“We are committed to following up with the City of Mission when we have finalized the scope of our clinical service planning for the next 10 years and are at a stage in the process where we are able to further engage our communities in a meaningful way.”

Horn told Mission council Monday that he wasn’t satisfied with Fraser Health’s response to the city’s request nor the length of time it took the health authority to reply.

“We are prepared to come to the table with resources and partnerships and the spirit of getting things done and we would like to take advantage of that,” Horn said, adding that he doesn’t understand why Fraser Health couldn’t take part in a conversation with mayors at the moment.

“I think it’s to everyone’s benefit in the region to get a better understanding of the health care needs in our communities.”

In stressing Mission’s desire to co-operate, Horn alluded to protests in other communities that have sparked change there.

“We’re not at the point where we need to be holding picket signs,” he said. “We’re at the point where we need to be sitting in a room together and coming up with strategies.”

(In January, Fraser Health reversed its plan to close Peace Arch hospital’s maternity ward after protests from residents.)

Money talks

Health care, though, is firmly in the jurisdiction of the province—and the health authorities they empower to make local decisions.

Still, local politicians do have a key bit of leverage: money.

When health authorities and governments undertake new health care projects, they typically look to local hospital districts to provide 40% of the funding—in this case, the Fraser Valley Regional Hospital District.

Those districts broadly mirror regional districts and are overseen by local politicians. They raise money for capital projects through property taxes. But historically, health authorities have looked to the hospital districts to provide money, and little else.

Over the last two years, as Fraser Health planned more capital projects in the region, it has come to the members of the Fraser Valley Regional Hospital District with requests for millions of dollars more than normal.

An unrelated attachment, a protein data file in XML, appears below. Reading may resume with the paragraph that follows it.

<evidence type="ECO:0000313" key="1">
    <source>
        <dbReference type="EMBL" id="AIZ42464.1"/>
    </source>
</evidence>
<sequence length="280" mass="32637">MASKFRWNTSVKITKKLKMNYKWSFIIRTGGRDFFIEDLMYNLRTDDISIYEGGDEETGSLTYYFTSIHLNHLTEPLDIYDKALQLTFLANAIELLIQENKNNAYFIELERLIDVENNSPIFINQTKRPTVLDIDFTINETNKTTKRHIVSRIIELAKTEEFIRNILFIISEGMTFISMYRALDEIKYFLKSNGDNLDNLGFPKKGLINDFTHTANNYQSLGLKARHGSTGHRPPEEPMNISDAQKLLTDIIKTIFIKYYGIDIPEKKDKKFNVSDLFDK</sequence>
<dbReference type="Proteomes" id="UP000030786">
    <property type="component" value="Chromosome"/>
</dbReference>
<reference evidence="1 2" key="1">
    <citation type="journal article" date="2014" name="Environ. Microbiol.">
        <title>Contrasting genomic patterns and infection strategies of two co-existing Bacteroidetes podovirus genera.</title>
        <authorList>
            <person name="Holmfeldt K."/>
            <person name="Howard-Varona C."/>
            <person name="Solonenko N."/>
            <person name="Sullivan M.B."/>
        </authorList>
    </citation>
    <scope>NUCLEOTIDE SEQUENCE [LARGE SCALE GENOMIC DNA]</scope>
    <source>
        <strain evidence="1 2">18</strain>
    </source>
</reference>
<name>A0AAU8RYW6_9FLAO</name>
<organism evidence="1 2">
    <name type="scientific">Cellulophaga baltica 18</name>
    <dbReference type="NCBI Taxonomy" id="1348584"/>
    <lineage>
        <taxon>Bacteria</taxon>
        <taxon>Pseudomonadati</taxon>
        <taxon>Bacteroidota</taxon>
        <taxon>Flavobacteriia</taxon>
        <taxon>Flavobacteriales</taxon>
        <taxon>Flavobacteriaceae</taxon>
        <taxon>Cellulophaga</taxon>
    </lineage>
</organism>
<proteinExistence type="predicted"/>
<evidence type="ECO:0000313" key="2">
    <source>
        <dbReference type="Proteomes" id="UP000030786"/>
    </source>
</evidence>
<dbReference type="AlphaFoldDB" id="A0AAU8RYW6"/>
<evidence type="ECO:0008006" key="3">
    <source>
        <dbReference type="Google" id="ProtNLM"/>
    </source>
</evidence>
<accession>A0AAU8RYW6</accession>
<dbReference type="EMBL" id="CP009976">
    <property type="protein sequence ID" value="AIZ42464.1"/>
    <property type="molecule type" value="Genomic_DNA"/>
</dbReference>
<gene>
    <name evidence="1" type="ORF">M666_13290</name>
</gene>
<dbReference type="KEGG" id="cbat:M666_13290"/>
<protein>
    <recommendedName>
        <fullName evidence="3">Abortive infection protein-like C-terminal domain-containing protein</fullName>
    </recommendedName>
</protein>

The requests have reflected progress on long-promised projects like seniors care homes. But local politicians have also complained Fraser Health has provided little notice about the funding requests. Earlier this year, the district declined to provide Fraser Health with the amount the health authority had asked for, noting the request came in after budgets had been finalized.

That episode triggered more calls for dialogue between the hospital district and the health authority and additional calls for Fraser Health to consult with the hospital district on its plans, rather than treating it as a piggy bank.

And while Horn’s request for more dialogue was politely rejected by Fraser Health, those at head office were more receptive when the chair of the hospital district recently came calling with a similar request.

Sylvia Pranger, the mayor of Kent and chair of the hospital board, told her colleagues at a meeting earlier this month that she recently visited Fraser Health’s head office in Surrey, along with Jennifer Kinneman, the chief administrative officer of the hospital district and the Fraser Valley Regional District (the two entities are separate but basically composed of the same members).

“We invited them to become more proactive and work with us in a closer fashion and suggested a workshop setting, to which they agreed,” Pranger said at a recent FVRD meeting. “It’s a start and maybe that will be a start of something where we have more proactive planning and direct communication with communities.”

Such a meeting would involve chief administrative officers and planning directors from Fraser Valley municipalities, and could involve talks about official community plans and the acquisition of land for future projects.

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Tyler Olsen

Managing Editor at Fraser Valley Current